Less Weight is More

Lightweighting has become a top priority for design engineers.

Jamie GoochDespite some recent progress, the majority of Americans are still overweight, and so are the products design engineers create for them. From cars and planes to laptops and phones, thin is in, but dieting isn’t easy. Removing weight requires a new mindset, new investments all along the supply chain and the courage to try something different. Advances in material science, optimization software technologies and government mandates in the U.S. and Europe have converged to make lightweighting a top priority for design engineers.

Ford Motor Co. is a prime example. The company intends to shave 700 pounds off the 2015 Ford F-150 pickup truck, and it recently unveiling a concept car that is 25% lighter than a standard sedan.

“Our goal was to investigate how to design and build a mixed-materials, lightweight vehicle that could potentially be produced in high volume, while providing the same level of safety, durability and toughness as our vehicles on the road today,” said Matt Zaluzec, Ford technical leader, Global Materials and Manufacturing Research, in a press release.

The key phrase from Zuluzec is “high volume.” Automakers have been investigating and implementing lightweighting for years to increase speeds in race cars, for instance. But high-volume production opens Pandora’s box. Are enough high-strength steels and composite materials available? How will different materials be joined together? What changes to the manufacturing line will be needed? Will customers accept a lighter aluminum body “Ford tough” pickup truck? Will a lighter vehicle be safe? Will it cost more? Will service centers invest in the equipment needed to repair the new materials?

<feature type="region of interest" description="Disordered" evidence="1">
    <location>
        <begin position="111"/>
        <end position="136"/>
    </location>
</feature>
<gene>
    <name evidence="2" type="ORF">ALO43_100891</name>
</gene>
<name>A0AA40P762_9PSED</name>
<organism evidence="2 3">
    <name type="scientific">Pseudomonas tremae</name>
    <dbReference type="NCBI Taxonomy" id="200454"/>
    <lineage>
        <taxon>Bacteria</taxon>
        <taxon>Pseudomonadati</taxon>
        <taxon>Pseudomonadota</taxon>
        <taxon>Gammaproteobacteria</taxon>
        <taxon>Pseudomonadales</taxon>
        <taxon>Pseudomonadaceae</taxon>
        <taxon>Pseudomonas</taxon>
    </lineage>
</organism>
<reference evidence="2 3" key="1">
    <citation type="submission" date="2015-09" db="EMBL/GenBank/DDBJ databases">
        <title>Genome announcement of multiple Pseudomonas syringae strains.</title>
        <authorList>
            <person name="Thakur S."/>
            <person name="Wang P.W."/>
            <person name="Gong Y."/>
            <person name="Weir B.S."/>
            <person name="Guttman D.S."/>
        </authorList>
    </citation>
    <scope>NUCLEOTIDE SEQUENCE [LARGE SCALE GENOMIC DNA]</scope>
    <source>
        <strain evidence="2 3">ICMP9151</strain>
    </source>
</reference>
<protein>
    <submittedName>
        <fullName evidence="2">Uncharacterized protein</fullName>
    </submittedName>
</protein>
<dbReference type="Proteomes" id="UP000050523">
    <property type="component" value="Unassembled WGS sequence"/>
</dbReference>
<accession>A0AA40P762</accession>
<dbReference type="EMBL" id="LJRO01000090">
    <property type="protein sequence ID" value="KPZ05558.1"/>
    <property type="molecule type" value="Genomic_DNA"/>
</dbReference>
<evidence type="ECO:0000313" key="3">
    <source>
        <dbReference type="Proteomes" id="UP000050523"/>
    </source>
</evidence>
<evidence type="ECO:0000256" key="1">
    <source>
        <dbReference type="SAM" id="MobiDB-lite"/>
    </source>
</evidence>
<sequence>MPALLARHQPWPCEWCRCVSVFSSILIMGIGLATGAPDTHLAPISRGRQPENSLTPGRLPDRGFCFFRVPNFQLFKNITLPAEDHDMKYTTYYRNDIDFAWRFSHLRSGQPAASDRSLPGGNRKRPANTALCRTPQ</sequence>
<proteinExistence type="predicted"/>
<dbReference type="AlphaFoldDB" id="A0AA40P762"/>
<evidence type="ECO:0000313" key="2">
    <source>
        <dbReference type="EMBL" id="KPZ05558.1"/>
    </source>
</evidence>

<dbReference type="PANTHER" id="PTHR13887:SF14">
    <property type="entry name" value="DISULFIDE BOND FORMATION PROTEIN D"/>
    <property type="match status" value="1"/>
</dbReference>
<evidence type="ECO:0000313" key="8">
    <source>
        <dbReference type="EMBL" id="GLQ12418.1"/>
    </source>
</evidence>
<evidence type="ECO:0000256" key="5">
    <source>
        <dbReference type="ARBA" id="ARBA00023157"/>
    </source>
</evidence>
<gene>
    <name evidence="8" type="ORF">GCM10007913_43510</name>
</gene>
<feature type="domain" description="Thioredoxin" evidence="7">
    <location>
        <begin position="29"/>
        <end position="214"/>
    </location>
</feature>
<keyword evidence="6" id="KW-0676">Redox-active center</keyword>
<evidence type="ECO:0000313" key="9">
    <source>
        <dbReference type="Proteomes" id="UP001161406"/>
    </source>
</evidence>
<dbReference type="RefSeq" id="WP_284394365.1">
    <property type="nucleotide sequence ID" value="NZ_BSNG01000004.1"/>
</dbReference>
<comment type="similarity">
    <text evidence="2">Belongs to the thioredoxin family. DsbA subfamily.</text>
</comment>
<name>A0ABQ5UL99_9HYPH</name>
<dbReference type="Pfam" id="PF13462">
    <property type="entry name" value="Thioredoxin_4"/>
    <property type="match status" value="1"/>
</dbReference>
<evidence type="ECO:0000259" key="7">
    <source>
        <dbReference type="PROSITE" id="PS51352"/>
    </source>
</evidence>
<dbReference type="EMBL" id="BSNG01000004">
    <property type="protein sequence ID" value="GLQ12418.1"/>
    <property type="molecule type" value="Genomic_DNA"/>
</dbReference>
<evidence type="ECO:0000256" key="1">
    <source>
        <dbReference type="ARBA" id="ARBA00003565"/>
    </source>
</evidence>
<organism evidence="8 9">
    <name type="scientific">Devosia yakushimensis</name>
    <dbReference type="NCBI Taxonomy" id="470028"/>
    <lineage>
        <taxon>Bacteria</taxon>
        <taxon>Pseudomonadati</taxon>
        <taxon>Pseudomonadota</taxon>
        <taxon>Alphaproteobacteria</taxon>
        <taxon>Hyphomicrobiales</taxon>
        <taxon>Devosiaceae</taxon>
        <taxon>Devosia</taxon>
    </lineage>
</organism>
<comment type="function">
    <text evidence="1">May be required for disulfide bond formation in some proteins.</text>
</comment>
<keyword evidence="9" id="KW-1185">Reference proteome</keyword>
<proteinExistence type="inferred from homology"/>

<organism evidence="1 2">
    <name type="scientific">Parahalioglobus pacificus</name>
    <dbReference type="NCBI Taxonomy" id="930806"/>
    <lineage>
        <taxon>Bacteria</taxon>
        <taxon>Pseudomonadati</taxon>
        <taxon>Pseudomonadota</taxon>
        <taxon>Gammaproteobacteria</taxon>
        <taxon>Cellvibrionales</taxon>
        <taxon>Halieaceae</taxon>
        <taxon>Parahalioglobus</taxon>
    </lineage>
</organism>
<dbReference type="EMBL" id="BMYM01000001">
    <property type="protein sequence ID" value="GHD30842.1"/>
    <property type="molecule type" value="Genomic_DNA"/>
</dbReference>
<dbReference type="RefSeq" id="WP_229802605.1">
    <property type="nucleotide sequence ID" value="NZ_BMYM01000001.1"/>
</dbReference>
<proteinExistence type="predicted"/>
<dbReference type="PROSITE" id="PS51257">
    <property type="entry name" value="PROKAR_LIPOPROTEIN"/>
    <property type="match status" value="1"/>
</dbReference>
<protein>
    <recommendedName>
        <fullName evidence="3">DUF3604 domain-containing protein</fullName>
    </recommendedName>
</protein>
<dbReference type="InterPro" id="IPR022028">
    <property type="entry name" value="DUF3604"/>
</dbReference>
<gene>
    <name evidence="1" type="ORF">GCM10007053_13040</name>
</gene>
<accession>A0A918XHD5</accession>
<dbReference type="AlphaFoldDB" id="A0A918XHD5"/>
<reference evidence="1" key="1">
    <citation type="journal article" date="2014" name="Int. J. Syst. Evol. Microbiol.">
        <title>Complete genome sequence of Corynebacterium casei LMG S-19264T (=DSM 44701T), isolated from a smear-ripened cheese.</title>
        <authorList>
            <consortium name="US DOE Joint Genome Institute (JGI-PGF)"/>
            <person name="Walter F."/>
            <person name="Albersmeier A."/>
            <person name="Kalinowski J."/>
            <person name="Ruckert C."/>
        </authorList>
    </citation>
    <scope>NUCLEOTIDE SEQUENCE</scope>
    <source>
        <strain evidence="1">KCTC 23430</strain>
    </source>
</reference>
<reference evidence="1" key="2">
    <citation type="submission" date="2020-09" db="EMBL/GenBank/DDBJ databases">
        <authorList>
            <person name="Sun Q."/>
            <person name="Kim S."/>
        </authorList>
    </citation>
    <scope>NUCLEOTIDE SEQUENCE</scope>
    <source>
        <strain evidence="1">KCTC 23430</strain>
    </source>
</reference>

A Material Issue

Ford isn’t alone in its efforts to optimize its designs to be lighter, or in working through the many ramifications of using new materials. Boeing’s 787 Dreamliner consists of more than 50% composites, which the company says equates to a 20% weight savings vs. more conventional aluminum designs. Airbus says the use of composites, titanium and advanced aluminium alloys in its new A350 XWB reduce overall fatigue and corrosion maintenance tasks by 60%. Bombardier is flight testing its CSeries of aircraft that use composites in the wings, empennage and rear fuselage, as well as aluminum lithium in the main fuselage, all of which it says helps the A350 XWB weigh up to 12,000 lbs. less than some similarly sized aircraft.

Not content to let composites and new aluminum alloys push them out of the market, the steel industry is working with manufacturers to incorporate high-strength steels that are lighter than traditional materials.

Where aerospace and automotive lead, many industries are sure to follow, leaving design engineers tasked with catching up.

Design Fundamentals

Changing a product’s material requirements equates to many challenges and opportunities for design engineers. Optimization and simulation are the keys to using less materials or replacing tried-and-true traditional materials with lighter weight ones. With the right simulation data, topology optimization software can tell design engineers where material is important, structurally, to a design. That knowledge can open new avenues for design engineers to explore, ultimately resulting in completely different and innovative designs. New materials, when combined with advanced manufacturing techniques such as additive manufacturing, also allow designers to reduce complexity and weight by consolidating parts.

The benefits to lightweighting are as numerous and varied as the design, simulation and testing questions they prompt. Design engineers will have to expand their skill sets yet again to take advantage of the capabilities inherent in new materials.

Some answers to those lightweighting questions may come from two new manufacturing institutes recently announced by the White House: the Lightweight and Modern Metals Manufacturing Innovation Institute, based in the Detroit area; and the Digital Manufacturing and Design Innovation Institute, based in Chicago. Additionally, an Advanced Composites Manufacturing Innovation Institute is also being established.

The institutes are part of the Administration’s push to create hubs to bridge the gap between applied research and product development by bringing together companies, universities and other academic and training institutions, and Federal agencies to co-invest in key technology areas.

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About the Author

Jamie Gooch's avatar
Jamie Gooch

Jamie Gooch is the former editorial director of Digital Engineering.

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